Title quote – Peter McWilliams
For a number of years now, I’ve struggled with the effects of Sleep Apnoea. It happened fast. I used to be a sponge for knowledge and performed well academically, but the year my sleep apnoea started suddenly reading a paper, or sitting down to do school work felt like wading through mud. I wanted to accomplish the same things as before, I wanted to put the effort in but the majority of the time I could barely muster the effort to get out of bed. I tried asking my Mum to force me, to sit with me and be my slave driver until I got some work done, but unfortunately it simply doesn’t work that way.
It was a year or so later that my Mum suggested that it might be sleep apnoea as she’d noticed I had suddenly started snoring very badly. Combined with my other symptoms I became convinced that it must be this. However, it wasn’t until three years of Doctor’s appointments and pushing later that I managed to get someone to take me seriously. First it was weak nasal lining, then it was Hay Fever, and every time I was prescribed another round of anti-histamines or nasal steroids I voiced my concerns and fought my own corner. I started to question the validity of what I was saying, of course the Doctor knew better than I did, of course they wouldn’t waste my time. But still, nothing was helping me.
By this point I was over halfway through University and every single piece of coursework was a huge challenge just to produce average work. After trying and failing to produce the level of work that I wanted to I was on the verge of giving up, it was easier just to sleep all day and let the feeling of defeat overwhelm me than take the step to do something productive. It was then, after my third course of nasal steroids that someone referred me to the sleep clinic. They tested me with a home sleep study and found a high number of instances where I stopped breathing during a night of bad sleep. I could feel a tiny bit of the weight on my shoulders being lifted, someone believed me! My concentration was still shot and I was struggling with all of the same things, but somehow it was more bearable knowing someone out there was trying to help me.
It was the better part of another year, and a couple more sleep studies, before I was given my CPAP machine. But I was excited to start the journey back to who I had once been, even if only partially. However, the thing no one tells you is that the lazy habits you develop because of your lack of motivation and concentration are the hardest things to snap out of. Here was this thing that would definitely help me after a month of continuous use but I kept putting it off, or making up excuses not to use it. Lets just say it was a blessing in disguise that my relationship at the time was ending, I didn’t need more reason to avoid the machine. And perhaps that was part of it too, the condition that I had believed I had for so long had finally been validated and now I was realising that it may never go away. I may rely on this thing to make me feel normal for the rest of my life. It was a hard thought to process, especially inamongst the emotional turmoil of finishing university, leaving everyone in the world I knew and moving three hundred miles North to start again in a whole new place. I just didn’t deal with it, instead I put it out of sight and dealt with the guilt of not using it.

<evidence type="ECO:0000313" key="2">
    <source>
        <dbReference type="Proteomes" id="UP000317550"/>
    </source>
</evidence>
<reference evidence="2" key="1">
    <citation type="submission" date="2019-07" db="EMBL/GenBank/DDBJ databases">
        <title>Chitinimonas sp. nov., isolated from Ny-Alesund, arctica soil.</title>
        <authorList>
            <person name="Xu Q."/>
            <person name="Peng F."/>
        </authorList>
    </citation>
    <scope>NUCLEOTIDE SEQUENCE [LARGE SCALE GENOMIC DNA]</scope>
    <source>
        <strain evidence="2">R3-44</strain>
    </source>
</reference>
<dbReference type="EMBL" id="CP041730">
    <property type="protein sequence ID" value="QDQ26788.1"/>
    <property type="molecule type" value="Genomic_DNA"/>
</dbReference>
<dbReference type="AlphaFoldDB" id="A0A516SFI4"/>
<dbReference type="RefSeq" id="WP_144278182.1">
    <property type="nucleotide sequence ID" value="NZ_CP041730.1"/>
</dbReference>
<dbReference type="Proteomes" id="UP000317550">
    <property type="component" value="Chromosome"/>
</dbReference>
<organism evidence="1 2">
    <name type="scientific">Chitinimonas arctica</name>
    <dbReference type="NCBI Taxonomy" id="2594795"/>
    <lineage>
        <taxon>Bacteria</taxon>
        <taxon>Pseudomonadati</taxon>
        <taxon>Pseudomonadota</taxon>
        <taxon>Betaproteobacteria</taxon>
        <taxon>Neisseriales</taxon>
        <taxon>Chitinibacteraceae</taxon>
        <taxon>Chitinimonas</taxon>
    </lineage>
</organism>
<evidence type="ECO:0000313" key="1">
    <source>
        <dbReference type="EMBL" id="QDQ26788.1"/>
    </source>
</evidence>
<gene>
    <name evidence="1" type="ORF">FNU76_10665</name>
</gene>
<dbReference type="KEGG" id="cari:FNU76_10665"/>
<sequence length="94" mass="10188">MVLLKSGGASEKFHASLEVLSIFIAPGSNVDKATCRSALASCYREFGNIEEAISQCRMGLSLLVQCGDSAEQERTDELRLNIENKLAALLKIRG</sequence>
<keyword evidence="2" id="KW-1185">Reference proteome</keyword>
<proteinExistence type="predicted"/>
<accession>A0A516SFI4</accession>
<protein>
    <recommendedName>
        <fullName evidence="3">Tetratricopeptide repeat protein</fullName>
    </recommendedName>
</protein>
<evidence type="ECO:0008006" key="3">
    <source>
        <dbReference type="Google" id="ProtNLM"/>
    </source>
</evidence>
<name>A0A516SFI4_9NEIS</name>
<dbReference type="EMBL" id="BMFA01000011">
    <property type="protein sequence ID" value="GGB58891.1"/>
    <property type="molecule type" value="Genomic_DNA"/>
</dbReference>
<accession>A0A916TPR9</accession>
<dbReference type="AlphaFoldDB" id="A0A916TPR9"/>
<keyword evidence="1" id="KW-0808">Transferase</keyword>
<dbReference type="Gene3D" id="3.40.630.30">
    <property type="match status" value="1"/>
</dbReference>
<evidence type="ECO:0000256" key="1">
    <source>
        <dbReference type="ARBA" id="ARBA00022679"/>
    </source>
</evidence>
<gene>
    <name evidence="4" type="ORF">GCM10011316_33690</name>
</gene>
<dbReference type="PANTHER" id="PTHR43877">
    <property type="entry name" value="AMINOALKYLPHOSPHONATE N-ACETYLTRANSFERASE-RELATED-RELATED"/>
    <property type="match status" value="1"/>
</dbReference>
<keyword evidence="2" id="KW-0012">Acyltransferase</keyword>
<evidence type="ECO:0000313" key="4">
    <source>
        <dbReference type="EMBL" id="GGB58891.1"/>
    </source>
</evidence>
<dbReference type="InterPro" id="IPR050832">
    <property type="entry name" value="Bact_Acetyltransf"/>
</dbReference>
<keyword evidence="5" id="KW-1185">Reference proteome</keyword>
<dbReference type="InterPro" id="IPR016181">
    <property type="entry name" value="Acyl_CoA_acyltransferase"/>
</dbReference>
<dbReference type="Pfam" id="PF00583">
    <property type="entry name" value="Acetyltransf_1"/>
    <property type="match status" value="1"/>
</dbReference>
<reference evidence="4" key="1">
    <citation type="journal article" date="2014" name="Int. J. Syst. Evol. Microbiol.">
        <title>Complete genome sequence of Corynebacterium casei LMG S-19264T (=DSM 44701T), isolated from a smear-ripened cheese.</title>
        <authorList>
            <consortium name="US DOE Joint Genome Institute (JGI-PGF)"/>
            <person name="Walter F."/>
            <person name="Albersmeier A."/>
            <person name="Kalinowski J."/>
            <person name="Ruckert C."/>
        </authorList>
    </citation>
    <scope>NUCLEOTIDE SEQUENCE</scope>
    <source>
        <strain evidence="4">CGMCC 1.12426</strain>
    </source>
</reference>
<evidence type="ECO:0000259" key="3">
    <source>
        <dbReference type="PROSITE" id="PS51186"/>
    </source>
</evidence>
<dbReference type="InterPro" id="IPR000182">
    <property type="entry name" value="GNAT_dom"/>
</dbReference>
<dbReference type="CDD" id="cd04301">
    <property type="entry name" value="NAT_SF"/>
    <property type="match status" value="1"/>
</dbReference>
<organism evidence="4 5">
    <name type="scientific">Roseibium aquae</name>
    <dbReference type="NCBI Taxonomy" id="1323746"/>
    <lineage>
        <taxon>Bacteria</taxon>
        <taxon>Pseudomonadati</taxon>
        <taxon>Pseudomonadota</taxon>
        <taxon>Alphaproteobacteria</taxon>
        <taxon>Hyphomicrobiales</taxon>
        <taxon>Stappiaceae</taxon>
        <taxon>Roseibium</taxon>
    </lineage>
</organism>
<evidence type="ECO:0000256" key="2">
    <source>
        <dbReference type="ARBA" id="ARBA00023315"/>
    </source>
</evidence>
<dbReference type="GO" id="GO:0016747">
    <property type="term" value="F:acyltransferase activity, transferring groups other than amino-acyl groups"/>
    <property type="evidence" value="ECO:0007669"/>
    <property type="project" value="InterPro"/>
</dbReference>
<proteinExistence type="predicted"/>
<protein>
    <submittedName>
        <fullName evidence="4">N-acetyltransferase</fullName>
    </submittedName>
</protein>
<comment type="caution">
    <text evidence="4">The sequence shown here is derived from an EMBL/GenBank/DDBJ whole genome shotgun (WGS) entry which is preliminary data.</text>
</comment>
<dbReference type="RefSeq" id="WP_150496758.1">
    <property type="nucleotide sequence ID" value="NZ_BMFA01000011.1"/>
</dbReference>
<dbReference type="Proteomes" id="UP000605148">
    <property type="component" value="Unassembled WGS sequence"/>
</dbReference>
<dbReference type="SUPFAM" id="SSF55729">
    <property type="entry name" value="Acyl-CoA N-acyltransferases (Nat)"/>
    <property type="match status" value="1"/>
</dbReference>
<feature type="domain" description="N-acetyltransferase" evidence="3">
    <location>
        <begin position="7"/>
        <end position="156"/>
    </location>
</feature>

Finally, I felt a little more settled and because of my lax attempts at using the CPAP they threatened to take it away from me. Suddenly something in my head clicked and I realised how stupid I was being. I didn’t want to feel this way anymore, I didn’t want the things that were easy for other people to constantly be a challenge for me. So I fought for it, I put in the effort to use my CPAP every night and it helped. More than I can say. Suddenly I’m full of energy that I don’t know what to do with, I go for a long walk during the day and I can feel like going for another by the time evening arrives! I don’t actually know what to do with all of the energy that I have now, but I know I’ll figure it out and I know it’s so much better than how I felt before.
However, the only issue I’ve faced is because I spent so long settling all of my hopes of this being the thing that would ‘fix me’, it’s only now that I realise it’s not a cure all. I never really expected it to fix everything but I think I attributed a lot more of my feelings of sadness and defeat to the Sleep Apnoea than were really caused by it. There’s no doubt that the condition made those feelings become amplified and omnipresent, but even now that I feel a lot better, those feelings are still there. That’s something that I have to deal with, but at least now I have the energy and motivation to do it.
I’m so pleased with the way I’ve been treated by the NHS since I was diagnosed and they are very forthcoming with the facts, but I would have liked to have read an account like this that made me realise how much effort it would be to actually begin helping myself. I just hope that someone else needs this too.